Tag Archives: Big Lie

Living In Wacko World

There is much that I don’t understand about the Americans who continue to support Donald Trump and the Big Lie. There’s even more I don’t understand about today’s GOP, which looks absolutely nothing like the political party to which I devoted some 35 years.

Here’s a smattering of what I don’t get:

  • How do these people explain away the hysterical refusal of the Trump mob to testify to Congress or hand over documents? If they have nothing to hide, why would they act this way? From my lawyering days, I still remember the concern of criminal defense lawyers that a client’s failure to testify would be taken by a jury as evidence that the client had something to hide; in fact, there was a standard (and undoubtedly ineffective) jury instruction to the effect that the jury should refrain from making that obvious assumption.
  • How do they justify the rage and recriminations focused on the few members of the GOP who voted to repair the nation’s decaying infrastructure–especially when Trump tried and failed for four years to have his own “Infrastructure week”? Don’t they drive on our crumbling roads and worry about our failing bridges? How do they explain to themselves and others the GOP insistence that defeating anything  President Biden wants is more important than actually getting things that obviously need to be done, done?
  • What in the world prompts Republicans to threaten “reprisals” for the indictment of Steve Bannon? Bannon was indicted for contempt of Congress. There is no quarrel with the accuracy of the charge: he publicly refused to testify to the committee investigating the January 6th insurrection, and just as publicly refused to provide documents Congress identified. If individuals can ignore Congressional subpoenas, if they can thumb their noses at lawful investigations, we are really in Wild West territory. Yet members of the GOP are warning that Democrats’ efforts to force Bannon to comply “paves the way for them to do the same if they take back the House in 2022.”  According to the Washington Post report linked above, “most high-profile GOP leaders have quickly turned Bannon’s indictment into the latest litmus test for loyalty to the former president.”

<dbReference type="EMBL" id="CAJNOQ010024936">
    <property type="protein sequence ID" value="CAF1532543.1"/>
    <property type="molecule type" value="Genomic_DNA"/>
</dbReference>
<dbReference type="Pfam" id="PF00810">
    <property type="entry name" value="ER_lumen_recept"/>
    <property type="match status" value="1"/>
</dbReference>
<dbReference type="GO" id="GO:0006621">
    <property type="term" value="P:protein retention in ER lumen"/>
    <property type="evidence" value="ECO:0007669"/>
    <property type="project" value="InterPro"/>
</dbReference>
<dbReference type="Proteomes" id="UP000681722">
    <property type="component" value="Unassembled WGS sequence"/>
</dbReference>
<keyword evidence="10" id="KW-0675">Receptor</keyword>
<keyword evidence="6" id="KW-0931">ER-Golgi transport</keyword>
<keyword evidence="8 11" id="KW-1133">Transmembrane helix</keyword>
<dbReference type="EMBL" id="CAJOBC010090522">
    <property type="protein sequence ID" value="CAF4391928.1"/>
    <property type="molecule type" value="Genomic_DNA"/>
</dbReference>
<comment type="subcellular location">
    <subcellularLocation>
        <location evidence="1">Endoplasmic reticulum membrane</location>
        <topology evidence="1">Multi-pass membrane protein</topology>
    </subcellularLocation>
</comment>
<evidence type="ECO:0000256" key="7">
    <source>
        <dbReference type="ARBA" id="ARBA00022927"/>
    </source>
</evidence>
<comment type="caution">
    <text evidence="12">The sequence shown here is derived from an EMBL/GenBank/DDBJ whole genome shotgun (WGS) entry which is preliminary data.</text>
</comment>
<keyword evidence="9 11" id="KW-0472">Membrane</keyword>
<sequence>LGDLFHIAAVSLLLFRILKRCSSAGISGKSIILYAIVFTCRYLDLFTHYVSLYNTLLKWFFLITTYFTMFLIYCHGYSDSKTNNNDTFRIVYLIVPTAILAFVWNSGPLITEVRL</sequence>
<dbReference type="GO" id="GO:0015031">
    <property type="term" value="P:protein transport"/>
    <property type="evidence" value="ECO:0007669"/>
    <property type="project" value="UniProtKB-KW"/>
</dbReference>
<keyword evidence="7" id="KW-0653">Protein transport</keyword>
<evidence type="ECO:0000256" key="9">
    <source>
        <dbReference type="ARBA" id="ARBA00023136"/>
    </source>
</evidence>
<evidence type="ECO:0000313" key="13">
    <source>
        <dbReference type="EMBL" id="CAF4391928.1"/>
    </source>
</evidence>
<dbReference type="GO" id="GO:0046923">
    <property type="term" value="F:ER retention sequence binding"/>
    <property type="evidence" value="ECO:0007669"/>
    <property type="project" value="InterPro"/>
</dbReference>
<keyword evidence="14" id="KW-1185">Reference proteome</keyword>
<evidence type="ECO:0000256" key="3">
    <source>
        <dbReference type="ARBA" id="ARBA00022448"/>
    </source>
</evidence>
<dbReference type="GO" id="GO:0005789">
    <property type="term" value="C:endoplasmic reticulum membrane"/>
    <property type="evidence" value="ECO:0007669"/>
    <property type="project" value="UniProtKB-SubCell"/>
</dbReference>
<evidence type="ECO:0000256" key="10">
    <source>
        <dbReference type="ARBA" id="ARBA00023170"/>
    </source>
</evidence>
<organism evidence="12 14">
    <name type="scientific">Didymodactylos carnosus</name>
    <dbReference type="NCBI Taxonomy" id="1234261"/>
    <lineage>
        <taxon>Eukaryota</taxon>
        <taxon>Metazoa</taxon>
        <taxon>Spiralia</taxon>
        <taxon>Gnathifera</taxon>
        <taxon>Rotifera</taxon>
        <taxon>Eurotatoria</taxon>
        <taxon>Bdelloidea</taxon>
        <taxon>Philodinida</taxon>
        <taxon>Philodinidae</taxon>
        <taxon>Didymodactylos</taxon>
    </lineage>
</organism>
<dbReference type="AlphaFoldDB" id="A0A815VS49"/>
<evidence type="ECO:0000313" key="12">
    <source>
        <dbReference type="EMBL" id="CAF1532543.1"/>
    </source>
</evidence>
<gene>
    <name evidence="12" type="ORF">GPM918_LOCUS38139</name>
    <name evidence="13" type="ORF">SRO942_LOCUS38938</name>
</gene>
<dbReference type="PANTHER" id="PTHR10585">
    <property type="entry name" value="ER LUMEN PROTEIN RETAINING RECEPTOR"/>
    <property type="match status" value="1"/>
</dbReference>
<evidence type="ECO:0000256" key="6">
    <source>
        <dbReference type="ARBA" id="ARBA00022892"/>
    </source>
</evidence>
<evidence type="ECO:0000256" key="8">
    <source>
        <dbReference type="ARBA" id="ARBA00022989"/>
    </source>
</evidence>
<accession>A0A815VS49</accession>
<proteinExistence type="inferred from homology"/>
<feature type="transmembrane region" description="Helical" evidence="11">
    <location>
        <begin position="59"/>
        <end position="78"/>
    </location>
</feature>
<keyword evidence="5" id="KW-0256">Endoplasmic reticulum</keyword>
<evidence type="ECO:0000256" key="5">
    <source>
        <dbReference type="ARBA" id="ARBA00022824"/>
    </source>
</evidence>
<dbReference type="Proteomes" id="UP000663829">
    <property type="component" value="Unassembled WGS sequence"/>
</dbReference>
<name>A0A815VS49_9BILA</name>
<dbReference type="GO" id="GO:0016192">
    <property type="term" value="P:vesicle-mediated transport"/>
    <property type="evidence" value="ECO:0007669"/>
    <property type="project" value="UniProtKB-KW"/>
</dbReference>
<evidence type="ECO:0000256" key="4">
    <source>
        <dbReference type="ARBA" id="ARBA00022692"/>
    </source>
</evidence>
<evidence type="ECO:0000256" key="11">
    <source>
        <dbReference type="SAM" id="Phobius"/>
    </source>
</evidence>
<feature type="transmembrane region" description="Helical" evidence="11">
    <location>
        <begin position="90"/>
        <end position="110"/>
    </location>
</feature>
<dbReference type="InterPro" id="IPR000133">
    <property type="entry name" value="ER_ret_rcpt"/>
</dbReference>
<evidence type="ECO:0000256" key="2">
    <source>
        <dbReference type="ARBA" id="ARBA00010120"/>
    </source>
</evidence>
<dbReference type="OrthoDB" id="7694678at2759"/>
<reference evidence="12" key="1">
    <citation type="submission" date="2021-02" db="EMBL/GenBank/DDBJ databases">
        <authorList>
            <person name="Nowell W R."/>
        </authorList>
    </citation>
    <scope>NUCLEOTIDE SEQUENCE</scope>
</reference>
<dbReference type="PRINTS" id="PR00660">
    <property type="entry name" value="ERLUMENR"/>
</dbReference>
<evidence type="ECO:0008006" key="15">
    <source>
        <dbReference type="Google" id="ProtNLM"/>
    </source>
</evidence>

This is evidently where we are: if the rule of law gets in the way of partisan loyalties, well, the rule of law must go.

What must also go in this world-view is the First Amendment of the  U.S. Constitution.

Last week, Trump’s disgraced former national security advisor, former General Michael Flynn, spoke at a “Reawaken America” conference in San Antonio, Texas. (According to multiple reports, the conference was intended to reinforce the Big Lie that the 2020 election was stolen, and to support the argument that vaccine requirements infringe Americans’ liberties.) Flynn told the audience: “If we are going to have one nation under God, which we must, we have to have one religion. One nation under God, and one religion under God.”

The former national security adviser also characterized the investigation into the riot as “the insurrection crucifixion” and likened House Speaker Nancy Pelosi to Pontius Pilate. “This is a crucifixion of our First Amendment freedom to speak, freedom to peacefully assemble. It’s unbelievable,” Flynn said.

Flynn’s speech was one of the more explicit endorsements of what the Rightwing political fringe has clearly wanted–and what respect for the rule of law has impeded–a “Christian” nation. (Actually, a nation ruled by White Christian males.)

This is hardly the first time Flynn gets attention for his statements that seem to go against some of the basic tenets of American democracy. In May, Flynn said at a QAnon conference that a military coup like the one that took place in Myanmar “should happen” in the United States. Flynn was Trump’s national security adviser for less than a month and resigned after it was revealed he lied about conversations with the Russian ambassador to the United States. Flynn twice pleaded guilty to lying to the FBI and Trump pardoned him.

What I don’t get–what I cannot wrap my head around–is how non-mentally-ill Americans (even those who get their “news” from Fox) can look at these and so many other examples of the GOP assault on logic, democracy, reality and the rule of law and tell themselves that they are the behaviors of “true Americans.”

If gerrymandering delivers Congress to the GOP next year, we are going to be living in a very different country than the one in which most of us grew up.